Some advice to people thinking about studying journalism

Through my notifications, I spotted this on Reddit, a senior in high school thinking about studying sports journalism. The Redditer is concerned that jobs are scarce and that the pay would be crap unless he lands a gig at ESPN. In my 20-year career in journalism, part of me wants to say twas ever thus, but here is my response:

As someone who has worked in journalism for the last 20 years but now “does things to support my journalism habit” and am looking for a second act for the second half of my career, I would say that you can do this, but think of two things (at least): A) Transferrable skills B) a double major that gives you solidly marketable skills outside of the exceedingly competitive sports journalism market. That second major could be sports marketing or simply marketing. (Or if you’ve got the resources and the drive, get a master’s degree outside of journalism. You’ll have a better sense of what you want to do once you’re at university.)

Also, if you really want to go the sports journalism route. Get writing and doing video as soon as possible. It was true 20 years ago when I was starting and it’s ten times more relevant now that you need to start building your personal brand and portfolio immediately.

And a little context, my last full-time job in journalism lasted 21 months as a regional executive editor for one of the major US newspaper groups. The last round of cuts a month ago by the group in the region where I used to work wiped out half of the local sports staffs.

Let me end on a positive note. I may not be working full-time for a news organisation now, but I have had an utterly amazing career. I got my start as a cub reporter in western Kansas in the mid-90s. Four years after I started, I landed in the BBC’s Washington bureau as their first digital journalist outside of the UK. I moved to the UK in 2005. I worked for the BBC a little longer and then moved to the Guardian in 2006. In 2010, I took a buyout. It gets a little less predictable after that, which is the story for a lot of journalists my age.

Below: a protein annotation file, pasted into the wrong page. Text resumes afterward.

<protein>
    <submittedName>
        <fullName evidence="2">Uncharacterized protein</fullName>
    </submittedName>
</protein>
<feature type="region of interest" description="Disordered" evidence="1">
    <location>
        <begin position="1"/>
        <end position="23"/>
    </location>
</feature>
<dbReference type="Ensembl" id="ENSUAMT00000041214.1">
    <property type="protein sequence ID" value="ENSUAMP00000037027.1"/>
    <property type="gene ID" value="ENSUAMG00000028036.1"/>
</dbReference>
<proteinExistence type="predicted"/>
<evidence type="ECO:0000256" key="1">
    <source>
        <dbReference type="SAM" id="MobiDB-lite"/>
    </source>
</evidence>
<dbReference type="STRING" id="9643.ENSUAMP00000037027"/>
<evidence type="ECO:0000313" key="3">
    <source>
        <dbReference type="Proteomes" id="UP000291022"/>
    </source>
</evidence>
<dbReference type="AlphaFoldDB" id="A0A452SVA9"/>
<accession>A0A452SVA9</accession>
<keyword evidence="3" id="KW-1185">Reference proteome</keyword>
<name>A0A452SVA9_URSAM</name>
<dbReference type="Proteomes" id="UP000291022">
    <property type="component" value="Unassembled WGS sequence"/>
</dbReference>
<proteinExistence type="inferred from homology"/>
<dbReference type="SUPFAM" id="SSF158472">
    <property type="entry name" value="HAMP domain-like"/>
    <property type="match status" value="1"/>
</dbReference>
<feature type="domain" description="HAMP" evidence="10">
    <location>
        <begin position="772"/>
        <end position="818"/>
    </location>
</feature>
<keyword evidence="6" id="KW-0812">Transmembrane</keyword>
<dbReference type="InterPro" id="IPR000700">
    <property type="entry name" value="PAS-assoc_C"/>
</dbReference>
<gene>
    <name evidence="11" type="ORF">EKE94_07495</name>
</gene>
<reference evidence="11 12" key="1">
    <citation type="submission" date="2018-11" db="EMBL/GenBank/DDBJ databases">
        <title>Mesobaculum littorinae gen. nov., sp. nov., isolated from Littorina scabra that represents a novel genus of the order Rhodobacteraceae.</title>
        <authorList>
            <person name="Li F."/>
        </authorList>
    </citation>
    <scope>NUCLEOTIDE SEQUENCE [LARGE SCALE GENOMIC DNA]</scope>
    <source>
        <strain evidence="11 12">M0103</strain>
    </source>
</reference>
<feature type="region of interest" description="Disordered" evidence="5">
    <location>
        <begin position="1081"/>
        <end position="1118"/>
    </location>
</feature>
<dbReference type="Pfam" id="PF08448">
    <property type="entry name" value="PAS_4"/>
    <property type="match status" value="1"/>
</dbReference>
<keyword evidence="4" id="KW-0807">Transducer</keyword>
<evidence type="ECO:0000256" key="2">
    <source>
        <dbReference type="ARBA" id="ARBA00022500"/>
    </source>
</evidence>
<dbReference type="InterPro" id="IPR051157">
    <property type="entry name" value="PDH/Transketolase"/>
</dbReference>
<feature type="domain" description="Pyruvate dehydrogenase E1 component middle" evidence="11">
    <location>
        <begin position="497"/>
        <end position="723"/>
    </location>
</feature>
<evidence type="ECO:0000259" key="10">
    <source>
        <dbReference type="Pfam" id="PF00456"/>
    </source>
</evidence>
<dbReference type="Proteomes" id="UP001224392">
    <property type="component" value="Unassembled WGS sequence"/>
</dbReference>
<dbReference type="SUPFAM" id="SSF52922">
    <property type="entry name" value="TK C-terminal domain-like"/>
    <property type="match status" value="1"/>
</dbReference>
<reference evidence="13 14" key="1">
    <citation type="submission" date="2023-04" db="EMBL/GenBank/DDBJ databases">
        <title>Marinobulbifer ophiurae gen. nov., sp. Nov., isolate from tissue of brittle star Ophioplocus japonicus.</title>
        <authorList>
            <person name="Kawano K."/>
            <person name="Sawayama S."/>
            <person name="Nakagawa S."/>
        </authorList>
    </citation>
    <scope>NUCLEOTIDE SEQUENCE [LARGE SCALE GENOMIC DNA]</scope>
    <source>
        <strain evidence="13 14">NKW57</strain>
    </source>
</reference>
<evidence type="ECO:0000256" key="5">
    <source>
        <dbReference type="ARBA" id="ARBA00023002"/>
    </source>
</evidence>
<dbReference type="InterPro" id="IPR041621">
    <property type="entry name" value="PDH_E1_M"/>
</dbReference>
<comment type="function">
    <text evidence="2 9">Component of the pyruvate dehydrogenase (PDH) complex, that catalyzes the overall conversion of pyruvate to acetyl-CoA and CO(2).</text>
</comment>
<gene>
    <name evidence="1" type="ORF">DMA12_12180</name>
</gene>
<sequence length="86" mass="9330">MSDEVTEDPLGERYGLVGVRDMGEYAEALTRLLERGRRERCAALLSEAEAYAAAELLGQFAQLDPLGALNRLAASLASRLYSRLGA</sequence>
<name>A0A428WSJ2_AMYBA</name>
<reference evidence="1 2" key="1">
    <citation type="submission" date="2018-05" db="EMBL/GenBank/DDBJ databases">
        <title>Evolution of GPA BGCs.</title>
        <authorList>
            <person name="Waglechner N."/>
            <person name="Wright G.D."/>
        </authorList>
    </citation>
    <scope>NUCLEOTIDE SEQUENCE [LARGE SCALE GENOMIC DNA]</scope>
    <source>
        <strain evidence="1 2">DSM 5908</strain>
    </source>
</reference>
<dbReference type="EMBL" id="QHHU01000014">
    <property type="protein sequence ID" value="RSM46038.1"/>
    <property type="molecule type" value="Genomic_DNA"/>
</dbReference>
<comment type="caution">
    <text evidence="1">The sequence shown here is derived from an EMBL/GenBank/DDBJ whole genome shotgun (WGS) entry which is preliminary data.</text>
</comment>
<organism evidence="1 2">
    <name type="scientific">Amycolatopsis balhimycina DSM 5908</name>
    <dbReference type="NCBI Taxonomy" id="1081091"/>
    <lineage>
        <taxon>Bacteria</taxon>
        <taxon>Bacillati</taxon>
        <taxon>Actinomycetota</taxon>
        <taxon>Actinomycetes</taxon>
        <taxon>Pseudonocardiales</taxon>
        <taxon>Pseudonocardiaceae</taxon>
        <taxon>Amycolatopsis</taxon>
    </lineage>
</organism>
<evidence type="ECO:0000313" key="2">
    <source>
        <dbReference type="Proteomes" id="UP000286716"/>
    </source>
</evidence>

But now, I have my own little media consultancy. Who am I kidding, I’m a one man consultancy. This year, I’ve written a report on newsroom innovation management for the Reuters Institute at Oxford. I’ve traveled to 11 countries already this year doing workshops, conferences and consulting with media companies and industry groups. I informally advise digital media start-ups and do some fundraising for them. It’s a lot of work. It’s a lot of fun, but it is a lot of create your own adventure too. Best of luck!

I’m not going to say that this is the end all and be all of advice. It’s an exciting time to enter journalism, but I think this Redditer also understands the inherent risk in the industry right now. It used to be that journalists graduated from junior reporting positions that paid two cents more than f*&k-all to gradually either well paid senior writing positions or leadership positions. At the moment, that career path is broken. Now journalism has a rise or retire system similar to the US military, well apart from the pretty good retirement benefits.

Most of the regional journalism jobs that are have disappeared in the US over the last ten years will not come back, and most of the digital jobs are in high-rent cities — New York, Washington, SF and LA.

We’re in a moment when what was is being slowly dismantled, and we’re not entirely sure what will be in the future. That’s exciting, but the ride is a little bumpy, to say the least.

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